Wisconsin workers face a lousy jobs picture this Labor Day.
Wisconsin governor Scott Walker and his cronies pushed for months to pass a mining bill that would have favored one out-of-state company: Gogebic Taconite.
Ultimately, the effort failed by the slimmest of margins.
But they haven’t given up.
For some insight into how crudely they keep pushing, take a gander at a letter from the WMC (Wisconsin Manufacturers and Commerce) to Kennan Wood, head of Wood Communications Group.
“We need to take our cues from the company on the substance of any legislation and the strategy to get it enacted,” said the letter, dated July 19. “At the end of the day, the only logical goal of mining reform legislation is to get the Gogebic Taconite Company to build a mine in Wisconsin. Pursuing legislation that does not work for them is a waste of time.”
The letter was written by James A. Buchen, senior vice president of WMC.
In it, Buchen wrote that WMC is hopeful that after November, it will be able to get the bill passed that it wants.
“A change of two members in the senate—which is very likely—would pave the way for passage.” It “would create a regulatory environment that is acceptable to at least one mining company. That scenario represents our best shot.”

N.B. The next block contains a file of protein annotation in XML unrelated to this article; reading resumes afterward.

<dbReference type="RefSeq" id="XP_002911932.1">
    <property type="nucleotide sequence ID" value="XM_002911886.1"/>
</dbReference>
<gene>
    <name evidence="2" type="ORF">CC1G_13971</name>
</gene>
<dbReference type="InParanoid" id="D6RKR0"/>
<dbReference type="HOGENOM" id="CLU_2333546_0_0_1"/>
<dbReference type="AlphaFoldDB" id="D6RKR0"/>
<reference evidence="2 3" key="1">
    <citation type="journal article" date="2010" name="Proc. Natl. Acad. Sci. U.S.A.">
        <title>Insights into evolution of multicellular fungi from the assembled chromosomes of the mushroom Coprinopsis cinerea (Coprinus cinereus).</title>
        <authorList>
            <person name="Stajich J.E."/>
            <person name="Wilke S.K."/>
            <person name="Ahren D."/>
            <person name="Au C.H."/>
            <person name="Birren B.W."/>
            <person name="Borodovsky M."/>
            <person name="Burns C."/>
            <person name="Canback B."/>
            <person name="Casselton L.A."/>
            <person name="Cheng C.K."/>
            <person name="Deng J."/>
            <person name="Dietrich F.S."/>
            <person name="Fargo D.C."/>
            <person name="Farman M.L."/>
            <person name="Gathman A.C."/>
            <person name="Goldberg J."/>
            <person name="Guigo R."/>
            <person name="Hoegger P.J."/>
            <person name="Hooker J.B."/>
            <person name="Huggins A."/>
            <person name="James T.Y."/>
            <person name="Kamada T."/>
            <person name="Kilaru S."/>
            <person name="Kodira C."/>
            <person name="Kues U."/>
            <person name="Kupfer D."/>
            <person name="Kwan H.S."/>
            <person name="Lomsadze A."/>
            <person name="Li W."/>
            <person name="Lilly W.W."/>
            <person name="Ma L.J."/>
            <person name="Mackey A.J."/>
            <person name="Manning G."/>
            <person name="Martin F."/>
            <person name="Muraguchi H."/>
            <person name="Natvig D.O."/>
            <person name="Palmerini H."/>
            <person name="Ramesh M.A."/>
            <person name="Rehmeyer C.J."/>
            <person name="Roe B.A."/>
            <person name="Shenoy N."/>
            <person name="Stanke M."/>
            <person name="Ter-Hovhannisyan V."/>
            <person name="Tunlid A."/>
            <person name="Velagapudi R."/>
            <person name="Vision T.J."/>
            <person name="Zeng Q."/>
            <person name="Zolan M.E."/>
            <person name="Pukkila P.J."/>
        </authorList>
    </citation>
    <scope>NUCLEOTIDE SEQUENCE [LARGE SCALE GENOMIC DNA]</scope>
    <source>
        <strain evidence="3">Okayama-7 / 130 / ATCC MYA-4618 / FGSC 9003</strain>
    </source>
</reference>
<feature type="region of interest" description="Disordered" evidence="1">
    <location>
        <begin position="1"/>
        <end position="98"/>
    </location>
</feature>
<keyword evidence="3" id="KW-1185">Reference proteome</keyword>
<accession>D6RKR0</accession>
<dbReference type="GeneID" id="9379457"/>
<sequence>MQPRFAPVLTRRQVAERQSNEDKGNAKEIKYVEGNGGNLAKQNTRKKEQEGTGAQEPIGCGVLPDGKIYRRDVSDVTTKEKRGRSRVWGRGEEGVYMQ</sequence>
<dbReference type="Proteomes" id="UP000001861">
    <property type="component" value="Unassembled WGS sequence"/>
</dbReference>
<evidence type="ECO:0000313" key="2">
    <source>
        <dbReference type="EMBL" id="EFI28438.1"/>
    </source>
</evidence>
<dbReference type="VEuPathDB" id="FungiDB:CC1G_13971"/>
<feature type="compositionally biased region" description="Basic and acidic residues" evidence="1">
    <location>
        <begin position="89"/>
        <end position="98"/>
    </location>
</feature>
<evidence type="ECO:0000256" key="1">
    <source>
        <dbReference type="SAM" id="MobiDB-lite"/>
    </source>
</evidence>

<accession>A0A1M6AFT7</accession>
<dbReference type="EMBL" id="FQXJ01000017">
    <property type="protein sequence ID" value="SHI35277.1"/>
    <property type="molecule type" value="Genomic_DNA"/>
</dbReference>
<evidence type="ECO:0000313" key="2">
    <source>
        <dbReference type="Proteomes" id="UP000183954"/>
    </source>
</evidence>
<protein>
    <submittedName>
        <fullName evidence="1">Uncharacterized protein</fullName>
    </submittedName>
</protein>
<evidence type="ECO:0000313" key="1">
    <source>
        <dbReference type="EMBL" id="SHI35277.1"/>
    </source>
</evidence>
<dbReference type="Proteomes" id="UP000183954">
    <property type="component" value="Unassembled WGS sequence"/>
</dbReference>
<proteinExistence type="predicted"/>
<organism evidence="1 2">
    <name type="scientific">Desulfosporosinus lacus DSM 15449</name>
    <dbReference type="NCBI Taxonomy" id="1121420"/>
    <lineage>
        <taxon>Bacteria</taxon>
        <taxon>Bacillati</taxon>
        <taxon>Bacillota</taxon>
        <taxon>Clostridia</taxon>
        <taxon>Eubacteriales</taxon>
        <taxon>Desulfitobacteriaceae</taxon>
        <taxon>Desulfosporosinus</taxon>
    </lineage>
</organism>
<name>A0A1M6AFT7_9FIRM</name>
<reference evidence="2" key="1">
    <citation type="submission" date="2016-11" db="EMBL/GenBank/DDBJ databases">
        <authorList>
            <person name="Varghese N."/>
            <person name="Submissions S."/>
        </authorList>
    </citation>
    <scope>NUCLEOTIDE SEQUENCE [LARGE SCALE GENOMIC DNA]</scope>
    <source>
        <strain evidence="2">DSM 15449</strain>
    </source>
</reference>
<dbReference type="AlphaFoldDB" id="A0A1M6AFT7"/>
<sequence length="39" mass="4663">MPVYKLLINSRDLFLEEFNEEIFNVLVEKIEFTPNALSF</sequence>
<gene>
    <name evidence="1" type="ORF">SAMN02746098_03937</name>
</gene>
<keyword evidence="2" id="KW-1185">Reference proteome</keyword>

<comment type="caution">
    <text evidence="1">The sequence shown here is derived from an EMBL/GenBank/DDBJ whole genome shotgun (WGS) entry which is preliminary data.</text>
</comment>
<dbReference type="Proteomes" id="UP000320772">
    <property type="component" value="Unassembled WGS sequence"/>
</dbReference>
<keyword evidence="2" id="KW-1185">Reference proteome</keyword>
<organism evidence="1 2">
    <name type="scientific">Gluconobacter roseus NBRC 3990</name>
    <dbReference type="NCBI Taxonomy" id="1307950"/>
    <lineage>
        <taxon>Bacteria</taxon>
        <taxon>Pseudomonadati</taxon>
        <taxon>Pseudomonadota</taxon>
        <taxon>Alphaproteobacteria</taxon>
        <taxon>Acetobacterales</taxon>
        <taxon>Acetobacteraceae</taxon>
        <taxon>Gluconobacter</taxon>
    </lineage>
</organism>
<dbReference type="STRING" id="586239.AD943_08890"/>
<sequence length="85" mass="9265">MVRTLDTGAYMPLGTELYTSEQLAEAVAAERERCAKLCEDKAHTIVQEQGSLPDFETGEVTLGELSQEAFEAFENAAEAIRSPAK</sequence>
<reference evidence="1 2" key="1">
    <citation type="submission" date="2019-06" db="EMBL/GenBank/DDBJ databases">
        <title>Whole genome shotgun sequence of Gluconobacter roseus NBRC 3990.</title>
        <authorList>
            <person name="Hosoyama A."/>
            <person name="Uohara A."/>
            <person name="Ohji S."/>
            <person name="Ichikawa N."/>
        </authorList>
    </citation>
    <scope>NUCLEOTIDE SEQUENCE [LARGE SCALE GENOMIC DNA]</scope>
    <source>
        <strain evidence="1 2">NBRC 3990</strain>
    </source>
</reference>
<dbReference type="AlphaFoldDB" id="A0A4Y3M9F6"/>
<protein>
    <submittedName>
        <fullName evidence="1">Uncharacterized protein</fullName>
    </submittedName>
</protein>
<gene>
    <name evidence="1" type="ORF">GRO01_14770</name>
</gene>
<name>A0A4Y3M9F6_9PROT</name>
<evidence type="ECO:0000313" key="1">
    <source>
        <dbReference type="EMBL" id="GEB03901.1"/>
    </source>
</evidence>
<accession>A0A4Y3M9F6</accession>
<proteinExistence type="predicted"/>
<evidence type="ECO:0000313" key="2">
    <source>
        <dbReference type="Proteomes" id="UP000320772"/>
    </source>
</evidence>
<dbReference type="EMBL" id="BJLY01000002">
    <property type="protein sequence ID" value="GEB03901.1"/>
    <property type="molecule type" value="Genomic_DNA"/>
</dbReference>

By creating an “acceptable” regulatory environment, WMC means lessening protections for waters in northern Wisconsin that feed into Lake Superior and that the Bad River Chippewa rely on. (See Rebecca Kemble’s article at progressive.org.)
Buchen wrote that it was “premature, at best, to be discussing alternative mining legislation.”
And he opposed any further study of the issue. “We are also concerned that the proposed study comparing Wisconsin’s regulatory environment to other states could be a potential quagmire,” he wrote. “There will always be room for mining opponents to use the study to argue for more regulation, or different regulation. . . . This could further confuse legislators and opinion leaders and make it more difficult to pass a bill that is acceptable to the mining industry.”
It’s unclear what client Wood Communications was representing in its discussion with WMC.
Kennan Wood declined to return my phone calls for comment, and a staffer there could not answer my question about the client.
Wood Communications has many corporate clients, including Miller Brewing, Midwest Express, Oscar Mayer, and the American Transmission Company. “Whether it's an environmental mishap, a labor strike, or citizen opposition to your business, effective crisis/issue management can help save lives, reputations, and money,” it says on its website. It adds: “You need effective strategies for positioning your issues and engaging in the process that drives policy making and permitting.”
I also tried to get comment from Buchen at WMC, but he didn’t return my calls, either.
I verified the authenticity of the letter at WMC’s headquarters.
If you liked this story by Matthew Rothschild, the editor of The Progressive magazine, check out his story “Morning Carnage in Colorado."
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